Wayfinding, Simplicity, and Design

Looking back on the last few years and the amount of travel I’ve done I’ve realized that the art and science of Wayfinding is an excellent tool for user experience testing and specifically for testing devices or apps.  According to Wikipedia: “Wayfinding encompasses all of the ways in which people and animals orient themselves in physical space and navigate from place to place”.

I’ve begun testing this theory out after long haul flights.  I have found that this is a peculiar time in human consciousness when your normal abilities of reason and logic are deeply impaired.  When flying long haul everyone experiences a certain amount of discomfort even when travelling in style.  It could be the dry recycled air or the small and highly used lavatories, or the lack of space in the back of the plane, or even the abundance of libations in the front.  After an epic journey (especially transpacific) everyone is out of sorts.  Yet we all find our way through customs and to the train or taxi that we’re looking for.  I recently pulled a 28 hour 11 time zone journey that involved four airports, three flights, and two sets of immigration.  At the end I found my rental car shuttle (yes, I am an American, I rent cars), found my car, and then found my way to the hotel.  Believe me none of this is due to any special abilities I have in navigation or even common sense – it is completely due to the wayfinding design principles that have been used throughout the world to show us where to go.  This idea first came to me after reading one of Garr Reynolds books.  I thought his presentation of this was brilliant.  This is design that must work, for a large variety and number of people.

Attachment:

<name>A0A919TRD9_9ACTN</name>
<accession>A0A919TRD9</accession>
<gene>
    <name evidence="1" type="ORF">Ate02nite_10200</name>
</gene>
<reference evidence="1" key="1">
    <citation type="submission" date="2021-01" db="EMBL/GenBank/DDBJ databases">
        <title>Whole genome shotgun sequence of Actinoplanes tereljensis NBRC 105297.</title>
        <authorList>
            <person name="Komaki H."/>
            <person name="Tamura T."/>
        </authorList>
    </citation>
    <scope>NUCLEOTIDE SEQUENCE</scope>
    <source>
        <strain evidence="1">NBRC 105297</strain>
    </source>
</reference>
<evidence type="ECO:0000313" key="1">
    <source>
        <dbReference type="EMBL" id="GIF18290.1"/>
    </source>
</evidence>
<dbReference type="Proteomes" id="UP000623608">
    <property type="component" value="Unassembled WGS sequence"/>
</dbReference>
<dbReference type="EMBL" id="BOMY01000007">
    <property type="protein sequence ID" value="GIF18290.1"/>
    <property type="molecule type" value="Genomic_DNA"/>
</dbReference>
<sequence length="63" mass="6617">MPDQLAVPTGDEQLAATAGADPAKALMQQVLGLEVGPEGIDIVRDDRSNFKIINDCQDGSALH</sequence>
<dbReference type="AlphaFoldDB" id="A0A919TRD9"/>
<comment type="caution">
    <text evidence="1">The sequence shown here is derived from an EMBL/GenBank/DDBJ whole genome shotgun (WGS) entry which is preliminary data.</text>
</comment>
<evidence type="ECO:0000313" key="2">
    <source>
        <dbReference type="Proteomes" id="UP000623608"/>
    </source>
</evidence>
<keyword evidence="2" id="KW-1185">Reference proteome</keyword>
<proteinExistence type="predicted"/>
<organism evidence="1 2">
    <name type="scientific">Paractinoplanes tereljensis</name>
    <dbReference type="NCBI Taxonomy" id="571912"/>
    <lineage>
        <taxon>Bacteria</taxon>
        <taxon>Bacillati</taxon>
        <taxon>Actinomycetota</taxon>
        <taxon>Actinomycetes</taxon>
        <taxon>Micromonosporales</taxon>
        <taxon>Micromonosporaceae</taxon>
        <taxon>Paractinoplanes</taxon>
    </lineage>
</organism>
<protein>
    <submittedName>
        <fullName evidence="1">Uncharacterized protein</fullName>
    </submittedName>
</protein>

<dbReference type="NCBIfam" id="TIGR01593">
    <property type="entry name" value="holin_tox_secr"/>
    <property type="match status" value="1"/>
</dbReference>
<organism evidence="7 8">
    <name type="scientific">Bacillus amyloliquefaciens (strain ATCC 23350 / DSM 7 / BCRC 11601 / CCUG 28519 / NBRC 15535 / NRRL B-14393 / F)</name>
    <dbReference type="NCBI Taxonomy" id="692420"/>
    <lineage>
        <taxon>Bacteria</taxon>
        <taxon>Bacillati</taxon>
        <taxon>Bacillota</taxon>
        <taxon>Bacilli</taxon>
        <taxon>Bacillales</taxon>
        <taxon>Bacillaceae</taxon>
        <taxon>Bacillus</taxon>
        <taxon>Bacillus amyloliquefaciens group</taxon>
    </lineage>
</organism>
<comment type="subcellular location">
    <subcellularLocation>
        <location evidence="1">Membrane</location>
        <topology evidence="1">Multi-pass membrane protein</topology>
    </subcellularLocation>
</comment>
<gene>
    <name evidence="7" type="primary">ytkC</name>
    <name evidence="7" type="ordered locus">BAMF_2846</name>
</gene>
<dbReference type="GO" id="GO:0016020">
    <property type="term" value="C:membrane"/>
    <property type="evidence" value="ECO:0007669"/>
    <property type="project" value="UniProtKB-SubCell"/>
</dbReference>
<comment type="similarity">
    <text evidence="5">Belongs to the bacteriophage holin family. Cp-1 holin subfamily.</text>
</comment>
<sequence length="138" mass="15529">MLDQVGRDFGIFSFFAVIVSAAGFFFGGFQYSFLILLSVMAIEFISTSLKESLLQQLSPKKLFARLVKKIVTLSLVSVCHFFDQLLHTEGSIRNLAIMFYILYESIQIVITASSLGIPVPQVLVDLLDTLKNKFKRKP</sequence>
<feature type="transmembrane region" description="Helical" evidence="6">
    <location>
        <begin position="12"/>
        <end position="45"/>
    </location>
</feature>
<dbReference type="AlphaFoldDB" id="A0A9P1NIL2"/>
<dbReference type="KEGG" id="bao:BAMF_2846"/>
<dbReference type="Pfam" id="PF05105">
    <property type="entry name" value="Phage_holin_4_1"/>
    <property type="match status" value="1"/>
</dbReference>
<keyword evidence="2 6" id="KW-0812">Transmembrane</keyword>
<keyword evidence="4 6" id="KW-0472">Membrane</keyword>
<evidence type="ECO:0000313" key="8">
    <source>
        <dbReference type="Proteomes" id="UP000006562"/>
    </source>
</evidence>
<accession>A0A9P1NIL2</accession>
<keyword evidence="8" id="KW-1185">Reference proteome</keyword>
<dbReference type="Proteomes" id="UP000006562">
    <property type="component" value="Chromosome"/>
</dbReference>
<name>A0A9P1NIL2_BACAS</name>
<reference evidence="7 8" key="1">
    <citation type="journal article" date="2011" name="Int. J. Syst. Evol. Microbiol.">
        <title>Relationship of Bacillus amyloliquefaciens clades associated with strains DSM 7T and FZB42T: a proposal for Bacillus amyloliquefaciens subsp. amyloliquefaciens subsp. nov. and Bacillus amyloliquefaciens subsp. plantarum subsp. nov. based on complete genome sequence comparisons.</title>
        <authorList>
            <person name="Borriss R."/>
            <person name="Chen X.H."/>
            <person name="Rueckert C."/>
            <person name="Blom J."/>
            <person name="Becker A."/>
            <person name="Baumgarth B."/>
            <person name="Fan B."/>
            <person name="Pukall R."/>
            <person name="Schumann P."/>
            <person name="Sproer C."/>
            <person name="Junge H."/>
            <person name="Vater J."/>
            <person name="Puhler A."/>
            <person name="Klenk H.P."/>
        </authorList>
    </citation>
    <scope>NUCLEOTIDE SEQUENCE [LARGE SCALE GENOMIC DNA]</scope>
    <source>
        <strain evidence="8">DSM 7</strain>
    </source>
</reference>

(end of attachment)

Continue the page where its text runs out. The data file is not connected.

This is what has lead me to testing my new apps and devices in this state of mind.  Case in point I learned on this particular journey they my non-model specific mobile phone windshield mount has a terrible design flaw with my Nokia Lumia 1020 – or for that matter any Windows Phone: the camera button is in the area where the side clamps hold the phone in place.  Result: I’m looking at a live (and small) image of the nighttime road ahead of me instead of my Nokia Drive app.  Fortunately getting back to an app on Windows Phone is easy – even after a 28 hour trip (there’s some good design).

Now whenever I build an app – or my team does – I always try to get that same level of detachment when I review it.  I’ve even begun to extend this to mock ups, concepts, and presentations.  Sometimes I learn where a user flow is confusing or the next step in unclear.  Since I started writing this I traversed the Atlantic – twice – after the first flight I learned that my presentation on Real World Business Activity Monitoring for BizTalk Summit 2014 had a rather strange sequence in it that didn’t flow as well in this reduced functionality state.  I rearranged some content and dropped some that didn’t fit as well, then it seemed strong.  The crowd seems to have agreed thankfully!

I suppose this last part of Wayfinding is sort of the key to it all: remove that which is not completely necessary to convey the message / information.  Anything else is waste or distraction.  Next time you travel anywhere check out the signage and notice how relatively easy it is to navigate.  This is a good inspiration.  When searching for simplicity use that long day or that sleepless night to your advantage to review something you’ve been thinking about too much, this will give you a different perspective on the topic.


About danrosanova
I am a Principal Program Manager for Messaging at Microsoft and product owner for Azure Messaging: Service Bus, Relay, and Event Hubs. I have a long history in distributed computing on a variety of platforms and have focused on large scale messaging and middleware implementations from inception to implementation. I was a five time Microsoft MVP before joining Microsoft and author of the book Microsoft BizTalk Server 2010 Patterns.

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